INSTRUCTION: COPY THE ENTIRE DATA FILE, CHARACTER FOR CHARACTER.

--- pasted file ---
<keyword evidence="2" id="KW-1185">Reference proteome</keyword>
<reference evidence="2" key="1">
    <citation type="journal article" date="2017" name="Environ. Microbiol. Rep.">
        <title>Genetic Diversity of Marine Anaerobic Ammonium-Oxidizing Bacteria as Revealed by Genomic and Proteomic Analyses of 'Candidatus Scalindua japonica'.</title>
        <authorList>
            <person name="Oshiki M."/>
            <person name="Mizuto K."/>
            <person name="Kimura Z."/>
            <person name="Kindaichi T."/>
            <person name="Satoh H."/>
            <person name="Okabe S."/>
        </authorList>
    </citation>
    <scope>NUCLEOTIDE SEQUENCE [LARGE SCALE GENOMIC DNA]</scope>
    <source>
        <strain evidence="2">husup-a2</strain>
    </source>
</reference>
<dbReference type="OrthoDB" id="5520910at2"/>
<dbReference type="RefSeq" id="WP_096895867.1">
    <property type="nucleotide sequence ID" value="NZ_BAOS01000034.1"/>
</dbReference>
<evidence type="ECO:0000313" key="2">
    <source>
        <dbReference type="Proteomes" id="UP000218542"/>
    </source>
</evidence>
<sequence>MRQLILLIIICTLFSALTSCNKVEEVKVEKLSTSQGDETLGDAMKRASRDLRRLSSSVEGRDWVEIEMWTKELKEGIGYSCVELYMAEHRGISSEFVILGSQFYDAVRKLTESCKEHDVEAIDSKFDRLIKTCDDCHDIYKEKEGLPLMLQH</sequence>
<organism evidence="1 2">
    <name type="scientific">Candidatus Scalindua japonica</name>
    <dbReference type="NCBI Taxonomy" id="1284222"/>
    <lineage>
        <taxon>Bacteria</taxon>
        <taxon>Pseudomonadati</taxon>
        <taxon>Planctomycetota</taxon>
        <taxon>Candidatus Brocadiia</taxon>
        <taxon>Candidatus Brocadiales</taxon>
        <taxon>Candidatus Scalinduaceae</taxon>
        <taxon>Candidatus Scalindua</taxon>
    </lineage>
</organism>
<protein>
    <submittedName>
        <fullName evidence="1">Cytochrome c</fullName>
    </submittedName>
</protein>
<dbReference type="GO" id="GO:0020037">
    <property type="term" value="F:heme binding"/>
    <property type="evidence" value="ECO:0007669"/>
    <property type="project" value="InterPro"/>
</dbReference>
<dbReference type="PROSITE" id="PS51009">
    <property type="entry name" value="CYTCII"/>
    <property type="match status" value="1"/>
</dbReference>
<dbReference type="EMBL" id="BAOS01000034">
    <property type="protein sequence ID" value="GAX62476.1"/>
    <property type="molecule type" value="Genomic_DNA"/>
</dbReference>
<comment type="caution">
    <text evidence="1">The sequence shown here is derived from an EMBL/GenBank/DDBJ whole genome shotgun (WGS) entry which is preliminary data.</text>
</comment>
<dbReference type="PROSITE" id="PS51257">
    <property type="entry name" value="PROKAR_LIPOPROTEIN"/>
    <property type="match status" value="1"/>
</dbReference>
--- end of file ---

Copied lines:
<keyword evidence="2" id="KW-1185">Reference proteome</keyword>
<reference evidence="2" key="1">
    <citation type="journal article" date="2017" name="Environ. Microbiol. Rep.">
        <title>Genetic Diversity of Marine Anaerobic Ammonium-Oxidizing Bacteria as Revealed by Genomic and Proteomic Analyses of 'Candidatus Scalindua japonica'.</title>
        <authorList>
            <person name="Oshiki M."/>
            <person name="Mizuto K."/>
            <person name="Kimura Z."/>
            <person name="Kindaichi T."/>
            <person name="Satoh H."/>
            <person name="Okabe S."/>
        </authorList>
    </citation>
    <scope>NUCLEOTIDE SEQUENCE [LARGE SCALE GENOMIC DNA]</scope>
    <source>
        <strain evidence="2">husup-a2</strain>
    </source>
</reference>
<dbReference type="OrthoDB" id="5520910at2"/>
<dbReference type="RefSeq" id="WP_096895867.1">
    <property type="nucleotide sequence ID" value="NZ_BAOS01000034.1"/>
</dbReference>
<evidence type="ECO:0000313" key="2">
    <source>
        <dbReference type="Proteomes" id="UP000218542"/>
    </source>
</evidence>
<sequence>MRQLILLIIICTLFSALTSCNKVEEVKVEKLSTSQGDETLGDAMKRASRDLRRLSSSVEGRDWVEIEMWTKELKEGIGYSCVELYMAEHRGISSEFVILGSQFYDAVRKLTESCKEHDVEAIDSKFDRLIKTCDDCHDIYKEKEGLPLMLQH</sequence>
<organism evidence="1 2">
    <name type="scientific">Candidatus Scalindua japonica</name>
    <dbReference type="NCBI Taxonomy" id="1284222"/>
    <lineage>
        <taxon>Bacteria</taxon>
        <taxon>Pseudomonadati</taxon>
        <taxon>Planctomycetota</taxon>
        <taxon>Candidatus Brocadiia</taxon>
        <taxon>Candidatus Brocadiales</taxon>
        <taxon>Candidatus Scalinduaceae</taxon>
        <taxon>Candidatus Scalindua</taxon>
    </lineage>
</organism>
<protein>
    <submittedName>
        <fullName evidence="1">Cytochrome c</fullName>
    </submittedName>
</protein>
<dbReference type="GO" id="GO:0020037">
    <property type="term" value="F:heme binding"/>
    <property type="evidence" value="ECO:0007669"/>
    <property type="project" value="InterPro"/>
</dbReference>
<dbReference type="PROSITE" id="PS51009">
    <property type="entry name" value="CYTCII"/>
    <property type="match status" value="1"/>
</dbReference>
<dbReference type="EMBL" id="BAOS01000034">
    <property type="protein sequence ID" value="GAX62476.1"/>
    <property type="molecule type" value="Genomic_DNA"/>
</dbReference>
<comment type="caution">
    <text evidence="1">The sequence shown here is derived from an EMBL/GenBank/DDBJ whole genome shotgun (WGS) entry which is preliminary data.</text>
</comment>
<dbReference type="PROSITE" id="PS51257">
    <property type="entry name" value="PROKAR_LIPOPROTEIN"/>
    <property type="match status" value="1"/>
</dbReference>